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SOLVING THE DATA INCONGRUENCE DILEMMA
INC

THE ENTERPRISE KNOWLEDGE GRAPH VALUE PROPOSITION

BY MICHAEL ATKIN

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The infrastructure for managing data across the financial industry is built on

50-year old technology. Line of business and functional silos are everywhere.

They are exacerbated by relational database management systems based on physical data elements that are stored as columns in tables and constrained by

the lack of data standards. Enterprise Knowledge Graphs are being implemented

to uproot this chaos.

Solving the data silo (integration) challenge is a baseline objective for many organizations. Data meaning is tied to proprietary data models and managed independently. These data silos when combined with external models for glossaries, entity relationship diagrams, databases, and metadata repositories lead to incongruent data. Tables have specified formats, fixed numbers of columns and multiple data types. Relationships must be explicitly described and are implemented with foreign keys and multiple joins that are hard to unravel. As organizations grow and applications multiply the sheer number of physical elements in systems continues to increase. The more redundant systems the organization has (or obtains via acquisition) the more bespoke data elements exist and the more technical debt we accrue. Most reconciliation efforts are based on the hope that we can somehow align these siloed systems with their pre-defined and rigid schemas. The reality is that because of the explosion of uniquely labeled elements, it is nearly impossible to align these silos. Specifications are hard-wired into solutions that use different definitions and column names and that serve a variety of business functions. Modified meaning and incongruence are a symptom of highly siloed systems and expose the limitation of the technology paradigms that currently exists.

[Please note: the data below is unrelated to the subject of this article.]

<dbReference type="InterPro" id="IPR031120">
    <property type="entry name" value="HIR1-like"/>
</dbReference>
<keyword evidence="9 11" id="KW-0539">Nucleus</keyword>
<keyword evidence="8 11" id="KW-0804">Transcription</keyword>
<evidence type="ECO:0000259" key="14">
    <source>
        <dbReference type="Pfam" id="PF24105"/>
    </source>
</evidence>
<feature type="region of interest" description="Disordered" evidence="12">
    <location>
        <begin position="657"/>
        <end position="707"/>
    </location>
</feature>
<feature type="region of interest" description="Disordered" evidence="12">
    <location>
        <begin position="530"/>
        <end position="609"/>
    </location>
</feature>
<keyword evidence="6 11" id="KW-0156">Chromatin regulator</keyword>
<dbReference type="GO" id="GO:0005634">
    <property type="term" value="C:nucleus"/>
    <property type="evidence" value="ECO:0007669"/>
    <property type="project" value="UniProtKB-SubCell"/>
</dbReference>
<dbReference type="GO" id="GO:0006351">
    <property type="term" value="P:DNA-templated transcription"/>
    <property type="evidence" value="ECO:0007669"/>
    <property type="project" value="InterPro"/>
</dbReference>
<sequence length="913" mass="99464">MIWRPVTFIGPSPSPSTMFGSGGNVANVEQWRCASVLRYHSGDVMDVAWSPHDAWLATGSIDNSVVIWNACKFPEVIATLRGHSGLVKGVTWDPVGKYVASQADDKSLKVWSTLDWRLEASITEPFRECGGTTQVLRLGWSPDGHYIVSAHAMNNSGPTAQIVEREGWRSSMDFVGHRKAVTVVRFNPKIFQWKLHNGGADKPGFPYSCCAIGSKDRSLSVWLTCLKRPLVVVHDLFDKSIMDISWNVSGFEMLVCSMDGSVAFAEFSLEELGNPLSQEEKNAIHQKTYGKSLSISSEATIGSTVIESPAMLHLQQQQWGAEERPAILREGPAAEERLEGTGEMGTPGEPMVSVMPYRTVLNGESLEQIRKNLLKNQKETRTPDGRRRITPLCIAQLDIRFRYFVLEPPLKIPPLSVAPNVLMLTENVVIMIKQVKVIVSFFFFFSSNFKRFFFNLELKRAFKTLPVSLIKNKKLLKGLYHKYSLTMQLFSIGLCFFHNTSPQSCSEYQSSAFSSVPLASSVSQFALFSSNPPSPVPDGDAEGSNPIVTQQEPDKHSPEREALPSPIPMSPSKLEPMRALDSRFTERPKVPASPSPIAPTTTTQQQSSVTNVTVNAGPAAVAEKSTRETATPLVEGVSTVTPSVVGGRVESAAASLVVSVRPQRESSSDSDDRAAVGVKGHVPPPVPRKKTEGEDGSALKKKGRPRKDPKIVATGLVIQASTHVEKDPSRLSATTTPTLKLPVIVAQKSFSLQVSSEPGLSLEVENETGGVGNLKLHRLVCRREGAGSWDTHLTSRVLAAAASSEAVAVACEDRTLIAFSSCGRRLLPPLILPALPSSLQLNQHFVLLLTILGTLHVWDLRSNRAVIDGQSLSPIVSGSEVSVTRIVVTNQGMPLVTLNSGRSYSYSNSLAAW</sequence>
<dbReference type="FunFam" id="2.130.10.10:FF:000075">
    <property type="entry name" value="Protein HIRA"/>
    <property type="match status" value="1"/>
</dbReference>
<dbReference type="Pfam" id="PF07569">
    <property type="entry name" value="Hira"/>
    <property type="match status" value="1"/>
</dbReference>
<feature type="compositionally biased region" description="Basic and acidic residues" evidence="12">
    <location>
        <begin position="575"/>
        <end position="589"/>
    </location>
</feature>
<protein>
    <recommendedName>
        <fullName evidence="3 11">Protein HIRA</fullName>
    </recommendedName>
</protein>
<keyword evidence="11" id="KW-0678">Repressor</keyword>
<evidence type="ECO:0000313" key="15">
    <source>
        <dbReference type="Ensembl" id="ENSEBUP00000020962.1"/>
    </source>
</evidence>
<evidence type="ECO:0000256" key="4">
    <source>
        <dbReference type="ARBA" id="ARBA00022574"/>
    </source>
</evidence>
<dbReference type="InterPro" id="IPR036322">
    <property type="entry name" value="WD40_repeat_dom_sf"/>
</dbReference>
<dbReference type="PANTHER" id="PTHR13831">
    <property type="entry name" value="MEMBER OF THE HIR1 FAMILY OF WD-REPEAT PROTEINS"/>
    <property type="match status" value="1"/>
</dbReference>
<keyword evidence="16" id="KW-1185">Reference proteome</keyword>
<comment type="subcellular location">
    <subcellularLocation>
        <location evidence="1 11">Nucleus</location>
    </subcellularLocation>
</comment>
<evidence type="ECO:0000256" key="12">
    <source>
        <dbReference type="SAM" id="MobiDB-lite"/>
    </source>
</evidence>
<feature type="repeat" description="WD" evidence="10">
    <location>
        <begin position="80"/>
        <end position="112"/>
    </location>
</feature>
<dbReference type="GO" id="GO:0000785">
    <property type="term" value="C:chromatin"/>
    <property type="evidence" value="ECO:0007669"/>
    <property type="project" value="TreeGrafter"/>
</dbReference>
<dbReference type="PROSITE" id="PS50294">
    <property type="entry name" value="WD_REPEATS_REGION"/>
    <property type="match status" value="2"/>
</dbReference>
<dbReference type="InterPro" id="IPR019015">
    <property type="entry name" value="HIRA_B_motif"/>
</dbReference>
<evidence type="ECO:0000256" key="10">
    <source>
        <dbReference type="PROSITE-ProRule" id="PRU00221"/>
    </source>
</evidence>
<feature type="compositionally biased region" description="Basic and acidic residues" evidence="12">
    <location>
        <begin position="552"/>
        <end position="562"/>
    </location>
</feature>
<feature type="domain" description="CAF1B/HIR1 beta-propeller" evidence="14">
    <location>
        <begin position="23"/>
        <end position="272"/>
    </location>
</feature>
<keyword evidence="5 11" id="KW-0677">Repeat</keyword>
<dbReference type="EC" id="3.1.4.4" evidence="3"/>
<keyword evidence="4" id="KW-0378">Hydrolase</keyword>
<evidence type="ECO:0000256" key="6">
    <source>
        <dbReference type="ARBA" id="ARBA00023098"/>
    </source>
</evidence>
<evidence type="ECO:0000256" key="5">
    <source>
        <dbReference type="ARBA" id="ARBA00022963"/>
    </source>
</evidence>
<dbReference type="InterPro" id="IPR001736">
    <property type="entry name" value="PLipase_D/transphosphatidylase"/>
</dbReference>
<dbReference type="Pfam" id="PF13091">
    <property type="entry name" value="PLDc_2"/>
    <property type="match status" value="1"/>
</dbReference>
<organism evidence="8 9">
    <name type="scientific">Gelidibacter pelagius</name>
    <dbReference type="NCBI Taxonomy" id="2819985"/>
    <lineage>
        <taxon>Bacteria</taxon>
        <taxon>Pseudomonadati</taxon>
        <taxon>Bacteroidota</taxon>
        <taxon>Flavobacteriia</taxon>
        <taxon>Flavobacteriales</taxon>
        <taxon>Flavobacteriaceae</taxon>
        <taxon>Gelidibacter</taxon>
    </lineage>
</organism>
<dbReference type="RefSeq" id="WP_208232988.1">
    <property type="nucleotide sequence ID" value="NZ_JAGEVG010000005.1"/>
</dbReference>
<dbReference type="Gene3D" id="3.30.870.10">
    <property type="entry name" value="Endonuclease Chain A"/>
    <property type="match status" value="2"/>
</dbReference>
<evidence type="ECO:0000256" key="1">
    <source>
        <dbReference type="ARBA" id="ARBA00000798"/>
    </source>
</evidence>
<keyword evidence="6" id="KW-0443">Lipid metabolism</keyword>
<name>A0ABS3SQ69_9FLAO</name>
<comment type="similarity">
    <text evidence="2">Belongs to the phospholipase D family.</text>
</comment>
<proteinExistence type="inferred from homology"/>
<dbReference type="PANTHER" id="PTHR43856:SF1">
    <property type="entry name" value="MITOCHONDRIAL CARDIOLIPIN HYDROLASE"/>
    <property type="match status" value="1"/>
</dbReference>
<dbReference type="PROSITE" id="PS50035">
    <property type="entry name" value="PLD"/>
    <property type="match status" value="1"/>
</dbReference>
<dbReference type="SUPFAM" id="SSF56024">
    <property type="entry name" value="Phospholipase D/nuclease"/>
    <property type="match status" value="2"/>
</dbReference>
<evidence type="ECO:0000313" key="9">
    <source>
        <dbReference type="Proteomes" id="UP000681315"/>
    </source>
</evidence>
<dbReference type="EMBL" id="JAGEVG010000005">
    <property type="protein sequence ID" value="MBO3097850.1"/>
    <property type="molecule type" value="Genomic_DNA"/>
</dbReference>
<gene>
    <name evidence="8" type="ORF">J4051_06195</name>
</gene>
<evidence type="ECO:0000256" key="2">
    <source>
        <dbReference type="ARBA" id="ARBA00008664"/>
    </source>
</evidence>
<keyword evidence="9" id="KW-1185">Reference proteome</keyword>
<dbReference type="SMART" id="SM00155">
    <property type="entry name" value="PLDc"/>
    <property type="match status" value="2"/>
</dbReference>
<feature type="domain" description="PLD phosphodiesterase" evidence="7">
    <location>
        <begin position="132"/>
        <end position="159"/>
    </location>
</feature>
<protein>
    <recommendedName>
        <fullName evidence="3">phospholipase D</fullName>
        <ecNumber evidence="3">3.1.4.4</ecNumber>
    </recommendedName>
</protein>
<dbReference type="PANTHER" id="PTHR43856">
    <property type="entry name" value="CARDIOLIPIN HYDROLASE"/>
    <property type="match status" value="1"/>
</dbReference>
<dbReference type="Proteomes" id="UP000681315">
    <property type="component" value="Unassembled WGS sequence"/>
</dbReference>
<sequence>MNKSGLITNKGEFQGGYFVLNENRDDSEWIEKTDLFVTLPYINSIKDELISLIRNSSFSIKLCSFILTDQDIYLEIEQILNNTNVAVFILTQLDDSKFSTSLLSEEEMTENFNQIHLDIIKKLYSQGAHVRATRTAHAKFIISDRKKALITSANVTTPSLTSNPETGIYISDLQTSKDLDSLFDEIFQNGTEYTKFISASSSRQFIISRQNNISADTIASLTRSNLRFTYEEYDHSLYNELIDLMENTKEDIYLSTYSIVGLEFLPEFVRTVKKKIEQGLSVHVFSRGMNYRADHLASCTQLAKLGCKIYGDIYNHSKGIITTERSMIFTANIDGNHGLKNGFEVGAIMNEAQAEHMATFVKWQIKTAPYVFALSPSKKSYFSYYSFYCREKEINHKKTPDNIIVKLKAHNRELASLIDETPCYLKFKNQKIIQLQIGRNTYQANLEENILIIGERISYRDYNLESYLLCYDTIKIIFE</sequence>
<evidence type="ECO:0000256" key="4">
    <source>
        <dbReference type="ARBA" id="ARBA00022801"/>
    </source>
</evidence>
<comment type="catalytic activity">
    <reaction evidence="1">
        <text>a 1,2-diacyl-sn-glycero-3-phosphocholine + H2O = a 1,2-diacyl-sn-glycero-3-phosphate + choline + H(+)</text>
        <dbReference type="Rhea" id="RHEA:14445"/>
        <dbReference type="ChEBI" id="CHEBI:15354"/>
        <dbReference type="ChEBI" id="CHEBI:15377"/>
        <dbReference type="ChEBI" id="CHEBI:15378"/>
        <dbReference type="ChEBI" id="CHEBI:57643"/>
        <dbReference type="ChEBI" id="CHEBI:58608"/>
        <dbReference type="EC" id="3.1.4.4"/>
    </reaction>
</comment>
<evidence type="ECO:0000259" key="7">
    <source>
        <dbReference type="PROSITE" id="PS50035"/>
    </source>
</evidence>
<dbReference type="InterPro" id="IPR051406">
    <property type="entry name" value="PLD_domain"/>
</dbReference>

Some firms have tried to address this problem by creating a “single version of truth” in the form of one canonical data model for all use cases and all analytical objectives. We have discovered, after many years of effort, that there is simply too much complexity for every entity and every endpoint to be connected to a single model of data. Complex analysis requires filtered information – combining identity, meaning, time, and source to maintain context. It is just not practical to create one data model. It would be hard to construct, out-of-date before deployment and the cost of maintenance and alignment would consume significant resources.

 

The lesson from this effort is that unconnected data is a serious liability. Data that is hard to access, blend, analyze and use impedes application development, data science, analytics, process automation, reporting and compliance. Requirements-led design in silos and the goal of a “one size fits all” approach is what created the federated data problem in the first place and results in more semantically misaligned silos with little possibility for leverage or reuse.

Pathway to Solution

 

The problem of data silos and fragmentation is reversible by applying web standards and semantic technology in the form of an enterprise knowledge graph (EKG). Enterprise knowledge graph technology provides an expressive model that is both conceptual and operational. It is built on data standards that can be reused. And it has the capacity for inference and reasoning that expedite the migration to AI and machine learning.